p552  Statistics dating from 1838, give the population of the three Ukrainian provinces of the Right Bank; Kiev, Volynia and Podolia. There were 4,200,000 Ukrainian peasants, serfs of Polish land­owners. The gentry, mostly Poles, numbered 100,000 of whom only about one‑third were land­owners possessing large and medium sized properties. About 65,000 were nobles who only had small estates or even no land at all, but were tenants or agents of the great land­owners. The Polish szlachta, like the Russian nobles, were free from all taxation and duties. The town population numbering 341,000 were only to an insignificant extent Ukrainians; most were Jews who in large numbers had followed the Polish nobles from Poland. They now controlled almost all the commerce, leased from the land­owners mills, breweries, inns and alehouses, ferries on the rivers, sometimes small estates and occasionally those who were rich rented large estates with the right to exact serf labor from the peasants.

Although the Russian government did not adopt the same methods against the Polish revolutionaries as the Austrian government did in Galicia in 1846, when they armed Ukrainian peasants against their Polish landlords, the Russian Field Marshal Osten-Sacken in 1831, published a proclamation to the peasants in the Ukraine of the Right Bank inviting them to denounce those of their landlords who joined the Polish uprising and arrest those whom they saw in arms. In the proclamation the peasants were promised that they should never again become serfs of the landlords who had joined the rebellion. This proclamation was read in the churches throughout the three provinces and was greeted with enthusiasm by the peasants. The attempted uprising of the Poles on Ukrainian territories was abortive, but after it had been suppressed, the Russian government quite forgot to keep its promise.

The Ukrainian masses were reduced to a point of extreme backwardness and ignorance. The Orthodox clergy could not help them much as they also were poorly educated, humiliated, poverty stricken and in complete  p553 material dependence on their Polish landlords. Nothing was done for the popular education. The Russian government, having closed the Polish schools, opened new Russian ones but they were meant only for the privileged class of nobles.

Since the Polish uprising of 1831, the Russian government had realized that the surest means of weakening the Polish element, politically dangerous to them, would be to improve the position of the peasant-serfs of the Polish landlords. But Tsar Nicholas I held the principle of serfdom as sacred and dared not attempt anything against it. Soon after his accession to the throne he declared in a session of the State Council: "I recognize that every thought of setting the serfs free would be a criminal attempt on the safety and well-being of the empire". In time Tsar Nicholas came to the conclusion that the slavery should somehow be abolished. During the thirty years of his reign five secret commissions sat and deliberated various projects for peasant reform, but to the end of his life, Nicholas I did not dare to take any practical steps in this direction.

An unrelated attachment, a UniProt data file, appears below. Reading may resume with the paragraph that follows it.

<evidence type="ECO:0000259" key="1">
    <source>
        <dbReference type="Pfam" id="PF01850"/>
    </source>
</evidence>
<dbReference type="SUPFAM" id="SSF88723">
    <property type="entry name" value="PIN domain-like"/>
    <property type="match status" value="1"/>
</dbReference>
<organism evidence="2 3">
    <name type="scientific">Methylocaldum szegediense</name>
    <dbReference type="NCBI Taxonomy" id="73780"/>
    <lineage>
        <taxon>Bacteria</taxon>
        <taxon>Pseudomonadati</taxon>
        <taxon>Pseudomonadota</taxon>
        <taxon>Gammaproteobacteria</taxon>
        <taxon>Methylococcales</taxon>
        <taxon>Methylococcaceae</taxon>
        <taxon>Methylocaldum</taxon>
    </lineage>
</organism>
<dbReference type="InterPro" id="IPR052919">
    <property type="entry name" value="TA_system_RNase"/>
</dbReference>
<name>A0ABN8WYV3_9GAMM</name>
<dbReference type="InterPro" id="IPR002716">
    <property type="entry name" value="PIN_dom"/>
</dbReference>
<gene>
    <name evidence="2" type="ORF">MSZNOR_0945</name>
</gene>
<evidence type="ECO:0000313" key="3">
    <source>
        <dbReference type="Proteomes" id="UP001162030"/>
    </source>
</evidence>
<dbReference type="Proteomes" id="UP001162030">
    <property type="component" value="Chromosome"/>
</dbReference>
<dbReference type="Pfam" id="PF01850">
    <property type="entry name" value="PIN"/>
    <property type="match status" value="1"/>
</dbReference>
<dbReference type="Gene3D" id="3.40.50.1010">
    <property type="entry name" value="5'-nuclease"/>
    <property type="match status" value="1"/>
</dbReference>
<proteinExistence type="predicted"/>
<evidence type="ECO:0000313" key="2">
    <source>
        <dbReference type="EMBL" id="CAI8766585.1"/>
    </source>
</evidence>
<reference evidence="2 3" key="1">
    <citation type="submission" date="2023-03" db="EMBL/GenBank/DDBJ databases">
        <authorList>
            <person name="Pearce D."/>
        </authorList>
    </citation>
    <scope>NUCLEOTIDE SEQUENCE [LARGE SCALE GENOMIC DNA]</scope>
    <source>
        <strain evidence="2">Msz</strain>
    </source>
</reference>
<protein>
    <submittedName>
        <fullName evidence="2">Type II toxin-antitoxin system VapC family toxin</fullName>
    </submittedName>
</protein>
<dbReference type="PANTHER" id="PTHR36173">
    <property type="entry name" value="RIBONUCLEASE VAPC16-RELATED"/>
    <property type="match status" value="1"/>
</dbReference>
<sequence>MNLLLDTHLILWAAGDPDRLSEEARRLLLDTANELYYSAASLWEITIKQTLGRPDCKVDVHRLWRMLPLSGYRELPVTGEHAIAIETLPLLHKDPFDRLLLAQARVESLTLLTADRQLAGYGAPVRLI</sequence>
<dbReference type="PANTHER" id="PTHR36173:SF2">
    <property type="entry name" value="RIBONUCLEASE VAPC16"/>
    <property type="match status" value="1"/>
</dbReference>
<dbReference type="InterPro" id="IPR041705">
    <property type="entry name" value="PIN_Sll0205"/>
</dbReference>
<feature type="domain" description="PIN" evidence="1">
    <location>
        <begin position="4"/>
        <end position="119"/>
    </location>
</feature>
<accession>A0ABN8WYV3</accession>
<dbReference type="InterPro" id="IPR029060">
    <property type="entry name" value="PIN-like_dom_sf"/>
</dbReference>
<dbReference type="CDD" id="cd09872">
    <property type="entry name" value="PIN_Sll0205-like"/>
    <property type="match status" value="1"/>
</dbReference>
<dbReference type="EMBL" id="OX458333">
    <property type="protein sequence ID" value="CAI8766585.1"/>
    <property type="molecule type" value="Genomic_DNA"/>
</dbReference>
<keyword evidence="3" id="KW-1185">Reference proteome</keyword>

The post of Governor General of Kiev was occupied in 1838 by General Bibikov. He was a typical reactionary, stubbornly opposed to every liberal thought, and in his administrative practice acted the despot to perfection. But he was an intelligent and an active man. He very soon grasped the abnormal situation, unfavorable to the State interests of the Russian empire, and endeavored to do something to improve the economic and legal position of the peasants in his province. By severe measures he rebuffed the political aspirations of the Polish nobles, and in order to lessen their influence found it necessary to put some check on their exploitation of the serfs. First, Bibikov dealt with the numerous small szlachta who especially oppressed the peasants, being intermediaries between them and the wealthy land­owner as stewards, agents or dependents of the latter. At the time of the Polish uprising these poor szlachta had provided a contingent of armed insurgents. During 1840‑45 a special  p554 commission under Bibikov himself reduced 64,000 Polish nobles who had not adequate documentary proof of their standing, from the status of gentry to that of free peasants or burgesses. Later these former szlachta, having been compelled to work mostly in agriculture, became merged in the local Ukrainian population and adopted their language, ways of life, habits and customs.